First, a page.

Friday, January 8, 2016

Multi Game Doctor Bung Enterprises Review

I bet you've heard of Bung Enterprises before, mostly known for their recent Gameboy copier called GB Xchanger, which by the way is the most sold GB copier ever. In the past Bung was known for their V64 copier, Doctor V64 and back in the SNES/Genesis days it was the Multi Game Doctor series which put food on the table in the Bung employee homes.

Eve before the MGD series Bung made a lot of Famicom accessories, and was even rumored to be the producer of the chips for STD's Game Action Replay such as Star Wars Galaxy of Heroes hack, which was wrong tho. Bung created a lot of Game savers for the Famicom and they later turned into actual Famicom copiers. But today these copiers have a huge dissadvantage, they're using the old Famicom Disk System 3" Disk format. These disks were widely available at the time the Famicom was the king of videogame consoles, but today its near impossible to get empty disks and if you're lucky to find some you'd have to pay a lot of money for them, I was once offered some, brand new, for $12 each, so I ofcourse bought a lot, erhmmm NOT!

In the 1990's when Famicom clones were made and distributed widely, Bung created their own Famicom clone which also included a copier device. By this time Bung had learned that the  3" format was long gone and they threw in a 3½" standard PC disk drive instead. The unit included a keyboard, joypads and was sold as a teching system for kids to learn how to program, write and then play Famicom games after school.

I've been told by Bung that the Dr. PC Jr., as it was called, sold quite well in China and was used by schools. Around 1997 they planned to rerelease the Dr. PC Jr. in an english version, was only released in Chinese earlier, due to high demands from the NES "scene". Bung first wanted to get rid of their old stock of Chinese units and these were sold for $150, and they quickly ran out of units.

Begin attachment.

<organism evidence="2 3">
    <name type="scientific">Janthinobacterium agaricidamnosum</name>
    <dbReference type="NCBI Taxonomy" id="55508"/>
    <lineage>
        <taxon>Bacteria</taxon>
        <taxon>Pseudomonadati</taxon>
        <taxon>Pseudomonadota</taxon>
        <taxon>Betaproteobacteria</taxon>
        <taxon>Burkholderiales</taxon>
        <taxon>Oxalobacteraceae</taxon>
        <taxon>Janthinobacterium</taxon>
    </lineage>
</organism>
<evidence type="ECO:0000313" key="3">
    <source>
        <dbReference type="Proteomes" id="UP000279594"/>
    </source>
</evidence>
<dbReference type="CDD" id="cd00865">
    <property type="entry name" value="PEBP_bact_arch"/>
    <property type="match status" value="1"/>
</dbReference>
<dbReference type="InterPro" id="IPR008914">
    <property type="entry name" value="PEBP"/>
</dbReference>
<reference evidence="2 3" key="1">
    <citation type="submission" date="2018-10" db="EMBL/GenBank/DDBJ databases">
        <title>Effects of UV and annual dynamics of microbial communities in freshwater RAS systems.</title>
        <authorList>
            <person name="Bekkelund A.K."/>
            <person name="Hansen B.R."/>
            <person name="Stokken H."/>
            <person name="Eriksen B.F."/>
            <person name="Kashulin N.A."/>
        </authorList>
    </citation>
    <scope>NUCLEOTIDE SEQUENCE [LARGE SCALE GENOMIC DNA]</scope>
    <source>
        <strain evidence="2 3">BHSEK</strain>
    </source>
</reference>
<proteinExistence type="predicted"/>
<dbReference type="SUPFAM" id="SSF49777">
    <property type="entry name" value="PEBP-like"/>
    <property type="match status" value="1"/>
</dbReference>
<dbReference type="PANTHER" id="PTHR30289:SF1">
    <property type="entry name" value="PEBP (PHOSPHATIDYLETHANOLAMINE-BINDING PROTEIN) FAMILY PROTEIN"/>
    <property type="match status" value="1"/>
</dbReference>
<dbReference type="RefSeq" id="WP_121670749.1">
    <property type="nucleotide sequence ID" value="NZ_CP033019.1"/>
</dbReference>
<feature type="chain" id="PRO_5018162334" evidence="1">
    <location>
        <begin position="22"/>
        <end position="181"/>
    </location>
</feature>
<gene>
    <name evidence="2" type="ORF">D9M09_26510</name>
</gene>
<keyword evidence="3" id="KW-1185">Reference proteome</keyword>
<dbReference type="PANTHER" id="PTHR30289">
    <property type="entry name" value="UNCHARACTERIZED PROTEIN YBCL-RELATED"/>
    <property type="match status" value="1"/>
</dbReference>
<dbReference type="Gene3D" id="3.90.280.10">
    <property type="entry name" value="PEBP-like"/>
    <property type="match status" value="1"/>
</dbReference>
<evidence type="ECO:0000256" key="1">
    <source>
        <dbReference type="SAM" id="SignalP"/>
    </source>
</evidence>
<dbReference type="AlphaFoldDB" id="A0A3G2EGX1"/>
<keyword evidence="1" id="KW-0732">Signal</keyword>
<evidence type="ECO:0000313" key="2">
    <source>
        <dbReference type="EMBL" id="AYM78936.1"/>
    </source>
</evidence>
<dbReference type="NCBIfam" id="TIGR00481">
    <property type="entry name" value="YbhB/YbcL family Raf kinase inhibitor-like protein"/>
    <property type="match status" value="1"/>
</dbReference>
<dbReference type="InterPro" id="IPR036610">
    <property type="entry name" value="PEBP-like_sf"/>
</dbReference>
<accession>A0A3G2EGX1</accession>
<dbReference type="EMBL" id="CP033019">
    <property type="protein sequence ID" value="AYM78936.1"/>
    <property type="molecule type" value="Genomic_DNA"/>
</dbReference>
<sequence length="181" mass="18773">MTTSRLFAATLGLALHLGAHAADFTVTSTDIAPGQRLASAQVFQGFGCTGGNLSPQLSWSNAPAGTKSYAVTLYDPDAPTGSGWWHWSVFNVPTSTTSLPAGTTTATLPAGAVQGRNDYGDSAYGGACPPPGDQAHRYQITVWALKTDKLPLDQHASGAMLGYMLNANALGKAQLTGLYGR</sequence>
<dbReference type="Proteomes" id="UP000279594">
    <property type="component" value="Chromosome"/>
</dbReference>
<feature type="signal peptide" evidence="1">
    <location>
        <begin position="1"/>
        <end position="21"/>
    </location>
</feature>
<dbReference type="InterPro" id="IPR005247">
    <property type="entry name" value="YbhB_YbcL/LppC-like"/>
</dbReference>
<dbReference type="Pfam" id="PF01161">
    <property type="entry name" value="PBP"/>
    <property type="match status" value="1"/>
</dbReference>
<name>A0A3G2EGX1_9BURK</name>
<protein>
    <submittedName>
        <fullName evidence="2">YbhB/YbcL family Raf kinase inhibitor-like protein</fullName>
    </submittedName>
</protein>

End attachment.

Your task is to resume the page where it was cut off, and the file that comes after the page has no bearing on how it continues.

A new set of copying tools were said to be released around june 1997, but as far as I know these disks were never distributed to the public, however I have heard of people who own these disks, but have been unable to obtain a copy.

The system ofcourse didnt use the so called "iNES" header system as it was invented before  Marat Fayzullin (Author of the iNES emulator) invented his header. Bung's header was called dnes (doctor nes?) by the emulation scene and "converter" programs were made to change game ROMs with iNES headers to ROMs with dNES headers.

But then it was as if Bung lost interest in rereleasing the Famicom copier and the English version never reached consumers. Today its near impossible to get one of these units.
-  8 bit 6502 compatible CPU and Nes compatible PPU
 - 512K byte(4M bit) DRAM for CPU
 - 512k byte(4M bit) DRAM for PPU
 - Built-in floppy disk drive (1.44MB, 3.5")
 - Built-in parallel/printer port
 - Built-in TI voice chip to support voice effects
 - Built-in video, audio and RF output
 - Built-in standred PC keyboard port
 - Includes two joypads
 - RF cable
 - PC type mouse (using the joypad #2 to connect a mouse)
 - Copies only Famicom cartridges
 - Runs on both PAL and NTSC tv's
 - Plays atleast 800 Famicom games
 - Windows X, like, GUI
 - Only version available is Chinese